What's in a Name Plate?

ELINOR GOTTLDINQ SMITH lives in Searsdale, New York. She has hern a frequent contributor to these pages.


I’M ALL worn out. I’ve been scrubbing and polishing. Spring cleaning? No. Closets? No. Silverware, shoes, woodwork? No. I’ve been polishing up all the manufacturers’ names on the fronts of my appliances.

I have a nice modern kitchen, with good equipment, and everything designed for easy upkeep. My appliances are porcelain, counters plastic and stainless steel, cabinets baked enamel, floor linoleum, and everything seamless and with rounded corners for easy cleaning. Everything, that is, except the chromeplated lettering on the front, of my range, refrigerator, washing machine, dishwasher, drier, and vacuum cleaner.

The lettering is large, raised, prominent, ugly, and perfectly designed to catch dust, grease, lint, scouring powder, and threads from the cleaning cloths. I like to keep my kitchen clean and shining — and I do, too. Except for those maddening names. To get those clean, you’d have to take a day oil and poke in among the letters with little cotton swabs or something. I don’t even know if you ever could get them clean.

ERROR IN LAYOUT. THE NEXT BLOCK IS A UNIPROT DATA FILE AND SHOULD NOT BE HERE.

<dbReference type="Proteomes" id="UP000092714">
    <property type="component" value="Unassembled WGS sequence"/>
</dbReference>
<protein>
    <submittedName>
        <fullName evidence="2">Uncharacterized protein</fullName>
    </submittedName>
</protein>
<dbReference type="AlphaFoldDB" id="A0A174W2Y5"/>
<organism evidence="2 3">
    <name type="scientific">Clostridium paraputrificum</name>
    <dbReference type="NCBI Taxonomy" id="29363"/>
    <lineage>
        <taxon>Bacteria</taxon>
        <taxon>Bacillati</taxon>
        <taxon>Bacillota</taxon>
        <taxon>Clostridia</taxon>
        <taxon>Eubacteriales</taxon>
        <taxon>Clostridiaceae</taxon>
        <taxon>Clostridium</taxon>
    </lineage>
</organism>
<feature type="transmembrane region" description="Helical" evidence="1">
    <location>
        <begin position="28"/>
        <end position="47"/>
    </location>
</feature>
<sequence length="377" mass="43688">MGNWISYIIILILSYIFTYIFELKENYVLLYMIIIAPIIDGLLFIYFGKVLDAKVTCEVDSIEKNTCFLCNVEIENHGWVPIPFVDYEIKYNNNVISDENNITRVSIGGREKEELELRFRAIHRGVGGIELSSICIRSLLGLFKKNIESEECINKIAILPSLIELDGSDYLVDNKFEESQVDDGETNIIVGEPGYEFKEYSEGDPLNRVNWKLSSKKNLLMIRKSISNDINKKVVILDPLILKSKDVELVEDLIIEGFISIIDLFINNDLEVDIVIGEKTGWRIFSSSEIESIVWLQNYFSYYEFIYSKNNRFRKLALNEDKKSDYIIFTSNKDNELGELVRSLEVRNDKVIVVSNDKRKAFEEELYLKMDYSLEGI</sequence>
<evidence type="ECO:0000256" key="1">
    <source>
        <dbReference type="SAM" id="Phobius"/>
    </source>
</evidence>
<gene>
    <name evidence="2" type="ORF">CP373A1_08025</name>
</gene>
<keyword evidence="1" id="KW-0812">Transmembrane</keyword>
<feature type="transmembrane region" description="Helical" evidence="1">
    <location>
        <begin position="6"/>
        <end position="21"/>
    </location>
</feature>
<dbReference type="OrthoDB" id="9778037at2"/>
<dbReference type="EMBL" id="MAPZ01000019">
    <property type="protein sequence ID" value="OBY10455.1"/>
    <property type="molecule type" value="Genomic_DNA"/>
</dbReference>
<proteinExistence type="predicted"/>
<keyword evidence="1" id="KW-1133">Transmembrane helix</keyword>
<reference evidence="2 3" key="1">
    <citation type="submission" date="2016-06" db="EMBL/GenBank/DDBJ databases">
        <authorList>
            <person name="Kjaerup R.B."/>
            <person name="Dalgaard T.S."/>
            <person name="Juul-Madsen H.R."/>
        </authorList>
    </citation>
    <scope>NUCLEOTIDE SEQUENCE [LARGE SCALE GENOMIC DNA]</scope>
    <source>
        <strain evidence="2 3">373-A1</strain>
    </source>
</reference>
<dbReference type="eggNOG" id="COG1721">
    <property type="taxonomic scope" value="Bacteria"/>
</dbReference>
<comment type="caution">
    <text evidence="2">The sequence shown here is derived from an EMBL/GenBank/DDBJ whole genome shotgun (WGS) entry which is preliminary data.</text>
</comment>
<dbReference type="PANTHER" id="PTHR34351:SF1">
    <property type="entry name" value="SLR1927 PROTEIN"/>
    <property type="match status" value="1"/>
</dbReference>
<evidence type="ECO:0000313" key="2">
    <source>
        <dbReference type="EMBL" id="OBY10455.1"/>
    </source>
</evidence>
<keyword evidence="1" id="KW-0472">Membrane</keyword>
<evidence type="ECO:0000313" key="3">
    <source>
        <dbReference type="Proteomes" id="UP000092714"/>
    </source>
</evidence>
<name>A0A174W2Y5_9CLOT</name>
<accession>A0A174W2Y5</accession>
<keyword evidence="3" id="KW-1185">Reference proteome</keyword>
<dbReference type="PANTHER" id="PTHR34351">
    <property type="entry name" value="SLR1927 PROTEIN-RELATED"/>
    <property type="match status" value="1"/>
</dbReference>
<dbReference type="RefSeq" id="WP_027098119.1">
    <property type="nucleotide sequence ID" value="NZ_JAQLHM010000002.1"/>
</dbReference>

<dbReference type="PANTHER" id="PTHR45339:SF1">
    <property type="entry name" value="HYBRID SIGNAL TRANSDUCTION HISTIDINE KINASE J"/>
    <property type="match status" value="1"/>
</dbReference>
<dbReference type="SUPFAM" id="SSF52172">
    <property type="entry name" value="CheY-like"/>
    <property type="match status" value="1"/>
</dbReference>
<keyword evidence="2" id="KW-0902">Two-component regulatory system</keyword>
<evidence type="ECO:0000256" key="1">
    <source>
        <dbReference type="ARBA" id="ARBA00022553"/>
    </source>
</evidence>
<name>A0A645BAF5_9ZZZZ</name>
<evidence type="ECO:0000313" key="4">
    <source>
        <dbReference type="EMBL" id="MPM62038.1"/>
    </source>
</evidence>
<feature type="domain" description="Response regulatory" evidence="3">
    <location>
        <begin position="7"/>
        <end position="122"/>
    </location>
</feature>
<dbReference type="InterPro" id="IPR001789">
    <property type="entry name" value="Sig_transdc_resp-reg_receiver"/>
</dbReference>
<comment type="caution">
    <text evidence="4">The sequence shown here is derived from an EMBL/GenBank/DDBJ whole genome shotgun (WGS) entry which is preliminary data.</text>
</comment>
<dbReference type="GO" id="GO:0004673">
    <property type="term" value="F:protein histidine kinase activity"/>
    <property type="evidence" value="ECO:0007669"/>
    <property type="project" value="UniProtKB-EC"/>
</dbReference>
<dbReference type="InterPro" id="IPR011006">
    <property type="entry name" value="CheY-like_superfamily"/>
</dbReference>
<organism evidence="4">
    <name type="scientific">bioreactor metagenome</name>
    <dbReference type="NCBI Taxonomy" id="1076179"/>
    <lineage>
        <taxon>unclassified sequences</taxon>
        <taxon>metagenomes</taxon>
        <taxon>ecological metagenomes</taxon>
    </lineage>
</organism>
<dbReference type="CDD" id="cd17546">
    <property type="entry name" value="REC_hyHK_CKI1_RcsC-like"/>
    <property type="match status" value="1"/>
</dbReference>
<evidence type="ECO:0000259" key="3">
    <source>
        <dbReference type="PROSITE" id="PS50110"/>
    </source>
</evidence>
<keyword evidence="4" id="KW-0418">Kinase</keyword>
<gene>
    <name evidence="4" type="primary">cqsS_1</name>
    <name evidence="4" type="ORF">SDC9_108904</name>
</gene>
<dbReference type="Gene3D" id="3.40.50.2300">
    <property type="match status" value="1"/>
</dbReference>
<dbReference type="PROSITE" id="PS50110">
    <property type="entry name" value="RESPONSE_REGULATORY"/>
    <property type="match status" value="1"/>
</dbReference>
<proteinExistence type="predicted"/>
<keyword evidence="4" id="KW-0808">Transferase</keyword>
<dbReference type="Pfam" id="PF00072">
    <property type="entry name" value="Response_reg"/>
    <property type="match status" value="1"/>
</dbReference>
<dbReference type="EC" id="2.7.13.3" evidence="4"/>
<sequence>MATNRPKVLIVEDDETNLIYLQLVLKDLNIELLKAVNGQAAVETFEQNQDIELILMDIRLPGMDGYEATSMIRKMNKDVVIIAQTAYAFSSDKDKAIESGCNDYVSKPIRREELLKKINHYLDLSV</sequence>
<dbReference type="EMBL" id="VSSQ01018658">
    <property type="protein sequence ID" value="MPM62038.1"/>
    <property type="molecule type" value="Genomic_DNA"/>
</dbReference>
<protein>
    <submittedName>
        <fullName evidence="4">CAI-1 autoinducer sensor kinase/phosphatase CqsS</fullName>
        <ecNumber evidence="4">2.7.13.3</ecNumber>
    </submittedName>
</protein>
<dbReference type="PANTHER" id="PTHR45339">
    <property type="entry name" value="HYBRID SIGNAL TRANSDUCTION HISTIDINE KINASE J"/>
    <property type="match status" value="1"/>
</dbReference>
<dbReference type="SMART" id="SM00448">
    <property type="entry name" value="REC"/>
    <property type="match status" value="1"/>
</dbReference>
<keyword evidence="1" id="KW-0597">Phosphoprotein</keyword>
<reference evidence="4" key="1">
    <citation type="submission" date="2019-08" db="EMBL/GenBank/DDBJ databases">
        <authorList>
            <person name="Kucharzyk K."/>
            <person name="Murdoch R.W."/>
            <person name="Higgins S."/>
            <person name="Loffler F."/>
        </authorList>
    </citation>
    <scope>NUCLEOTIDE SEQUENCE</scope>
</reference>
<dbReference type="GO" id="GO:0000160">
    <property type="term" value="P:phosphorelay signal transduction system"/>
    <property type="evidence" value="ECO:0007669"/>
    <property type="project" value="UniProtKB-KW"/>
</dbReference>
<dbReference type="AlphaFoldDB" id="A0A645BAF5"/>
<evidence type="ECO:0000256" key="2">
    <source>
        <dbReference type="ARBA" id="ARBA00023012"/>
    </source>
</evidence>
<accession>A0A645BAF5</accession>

Besides, I object strenuously to advertising on my own belongings. If they want to advertise their ranges and refrigerators, let them buy space for it. Or let them give me the appliances free.

I never heard of a carpet manufacturer weaving his name down the middle of his carpets, or a dress manufacturer sewing his label on the outside of the dress. Builders don’t affix large signs with their names on the buildings they have built. Why, then, must I have trade names shouting at me all over my kitchen and distracting me when I’m baking a pie? I don’t, like it. Why can’t they tack neat little smooth, washable name plates on the insides of the doors like any other self-respecting manufacturers?

And in the meantime I wish they’d come and give me a hand with my polishing. I still have forty-seven letters to go.